One of the best writers in economics, and one of the very best thinkers in monetary economics, is University of Georgia economist George Selgin. I highly recommend his recent critical review of Gary Gorton's recent book, Misunderstanding Financial Crises.
After praising Gorton for understanding the importance of economic history in analyzing today's issues, Selgin criticizes Gorton for not applying his own lesson. As Selgin puts it:
Gorton's recommendations are consistent enough with his understanding of financial developments leading to the 2007-8 crisis. However, that understanding warrants a judgement similar to the one Gorton himself offers regarding less history-conscious attempts to explain that episode, to wit, that it is a "superficial" understanding suggesting "a lack of institutional and historical knowledge" (88-9). The difference is that Gorton has the knowledge in question, as is apparent from his other writings and also from the works, with which he's evidently familiar, discussed in his "Bibiographical Notes." Nevertheless his book fails to make proper use of that knowledge.
How so? Selgin continues:
Gorton is wrong, first of all, in claiming that financial crises are "inherent" and "pervasive" in market economies. He errs both by not allowing that different "market" economies have had very different kinds and degrees of financial regulation, and by not consistently heeding his own definition of a banking "crisis" as a "systemic" (or at least "widespread") "exit from bank debt," that is, a situation involving "en masse demands by holders of bank debt for cash" (pp. 6-7, my emphasis). According to this definition many of the "crises" listed on Gorton's Table 3.1 were not genuine financial crises at all. Canada, to take one example, did not have a genuine financial crisis in any of the years listed (1873, 1906, 1923, and 1983), though it did have to relax binding capital-based note issue regulations to avoid having a crisis in 1906.
Why does Selgin single out Canada? Here's why:
I refer to Canada in particular because, with regard to Gorton's thesis, it is, not the only, but certainly the biggest, elephant in the room. Its record is especially revealing, because the Canadian economy of the 19th and early 20th centuries resembled the U.S. economy in many ways, though it differed in its banking structure and regulations. Unlike U.S. banks, Canadian banks could and did establish nationwide branch networks; they were also allowed to issue notes backed by their assets in general rather than by any specific collateral. It was, finally, no coincidence that the extra degrees of banking freedom that Canada enjoyed were associated with a much better record of financial stability. To put the matter differently, Canada's record suggests that the shortcomings of the U.S. banking system where not shortcomings "inherent" to all private banking and currency systems. They were shortcomings traceable to specific, misguided U.S. banking and currency laws.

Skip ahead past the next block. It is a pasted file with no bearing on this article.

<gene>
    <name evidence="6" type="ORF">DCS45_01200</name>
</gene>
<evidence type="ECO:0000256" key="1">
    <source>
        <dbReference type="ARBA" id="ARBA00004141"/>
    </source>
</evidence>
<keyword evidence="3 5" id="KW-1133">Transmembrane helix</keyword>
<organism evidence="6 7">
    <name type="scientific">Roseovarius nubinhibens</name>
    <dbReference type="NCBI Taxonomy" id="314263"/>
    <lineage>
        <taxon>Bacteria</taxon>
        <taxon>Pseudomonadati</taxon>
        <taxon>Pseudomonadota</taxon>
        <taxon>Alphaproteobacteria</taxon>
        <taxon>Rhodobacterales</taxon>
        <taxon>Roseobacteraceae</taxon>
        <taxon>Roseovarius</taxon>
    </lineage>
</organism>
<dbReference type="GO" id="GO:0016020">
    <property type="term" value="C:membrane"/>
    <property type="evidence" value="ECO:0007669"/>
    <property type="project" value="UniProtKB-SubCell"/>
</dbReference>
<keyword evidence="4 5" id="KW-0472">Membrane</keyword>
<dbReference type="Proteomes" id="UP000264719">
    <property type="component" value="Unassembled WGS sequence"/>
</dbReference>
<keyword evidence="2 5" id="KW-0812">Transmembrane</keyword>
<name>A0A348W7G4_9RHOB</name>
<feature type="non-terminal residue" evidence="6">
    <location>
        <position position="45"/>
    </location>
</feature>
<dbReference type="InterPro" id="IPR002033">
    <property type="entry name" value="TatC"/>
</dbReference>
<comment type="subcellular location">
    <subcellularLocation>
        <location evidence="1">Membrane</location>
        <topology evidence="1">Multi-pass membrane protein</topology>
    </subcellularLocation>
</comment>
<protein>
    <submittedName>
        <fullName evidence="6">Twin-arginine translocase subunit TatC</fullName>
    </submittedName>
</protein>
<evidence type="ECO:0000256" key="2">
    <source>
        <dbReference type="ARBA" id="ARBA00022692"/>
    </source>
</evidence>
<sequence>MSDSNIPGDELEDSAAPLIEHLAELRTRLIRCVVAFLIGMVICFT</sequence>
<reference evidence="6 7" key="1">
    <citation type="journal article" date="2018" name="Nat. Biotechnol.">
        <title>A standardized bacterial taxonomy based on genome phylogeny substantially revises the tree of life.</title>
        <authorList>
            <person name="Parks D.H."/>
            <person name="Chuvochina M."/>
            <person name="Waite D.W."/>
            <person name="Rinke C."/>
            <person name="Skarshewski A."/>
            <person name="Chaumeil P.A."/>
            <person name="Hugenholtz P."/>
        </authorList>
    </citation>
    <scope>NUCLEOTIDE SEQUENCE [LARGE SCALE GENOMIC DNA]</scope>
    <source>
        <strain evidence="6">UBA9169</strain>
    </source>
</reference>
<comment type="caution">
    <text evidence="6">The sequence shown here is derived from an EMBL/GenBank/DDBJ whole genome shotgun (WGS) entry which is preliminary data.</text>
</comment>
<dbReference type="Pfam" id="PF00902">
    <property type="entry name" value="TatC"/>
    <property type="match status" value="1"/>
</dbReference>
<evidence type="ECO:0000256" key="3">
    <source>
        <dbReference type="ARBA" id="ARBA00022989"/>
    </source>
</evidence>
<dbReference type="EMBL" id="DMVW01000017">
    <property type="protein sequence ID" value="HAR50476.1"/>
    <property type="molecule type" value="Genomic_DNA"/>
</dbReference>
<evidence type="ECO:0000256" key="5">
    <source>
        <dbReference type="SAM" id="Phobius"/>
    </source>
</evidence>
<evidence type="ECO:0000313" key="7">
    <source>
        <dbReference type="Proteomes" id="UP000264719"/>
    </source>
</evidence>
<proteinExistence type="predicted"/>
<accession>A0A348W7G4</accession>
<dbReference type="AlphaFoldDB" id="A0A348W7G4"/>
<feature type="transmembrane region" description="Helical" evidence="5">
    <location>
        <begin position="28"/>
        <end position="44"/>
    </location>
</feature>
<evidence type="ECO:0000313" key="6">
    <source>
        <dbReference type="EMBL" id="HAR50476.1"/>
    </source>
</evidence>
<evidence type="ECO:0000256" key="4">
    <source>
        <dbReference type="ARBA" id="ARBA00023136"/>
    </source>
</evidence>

I had to move from Canada to the United States before finding out that Canada did not even have a central bank before 1935. My father was born in 1910. Which means he was an adult when Canada got a central bank.
And how did it work out? Well. Selgin writes:
But by the 1890s Canada, despite being far less populous than the U.S., while occupying more square miles, had a uniform currency consisting mainly of private Canadian banknotes that were not subject to any special "backing" requirement. How could that be? That Canada's banking system was a "club oligopoly" may have helped. But there's another explanation, which also accounts better for other instances, such as Scotland's, of uniform currencies consisting of private banknotes backed by bank-specific assets. This is that Canadian banks, unlike their U.S. counterparts, were free to establish branch networks, and that such networks, together with note clearinghouses established in major trade centers, sufficed to eliminate note discounts, by reducing to trivial amounts the cost to banks of presenting rival banks' notes for payment.
Gorton is well known for having devised models for AIG. But Selgin doesn't take a cheap shot at him for that. Instead, he takes a quality shot, with this ending:
Unsurprisingly, the lesson taught by this different understanding of financial history itself differs dramatically from the one Gorton offers. It is that there are better ways to avoid financial crises than by trying to regulate risky bank debt out of existence. They are better both because they can actually succeed (whereas the war on debt Gorton proposes would probably prove as futile as the war on drugs) and because they get rid of the financial crisis bathwater without sacrificing the financial intermediation baby. For that reason I'm convinced that, should Gorton's version of history prove persuasive, it could end up proving no less misleading, and far more costly to society, than the models he concocted for AIG.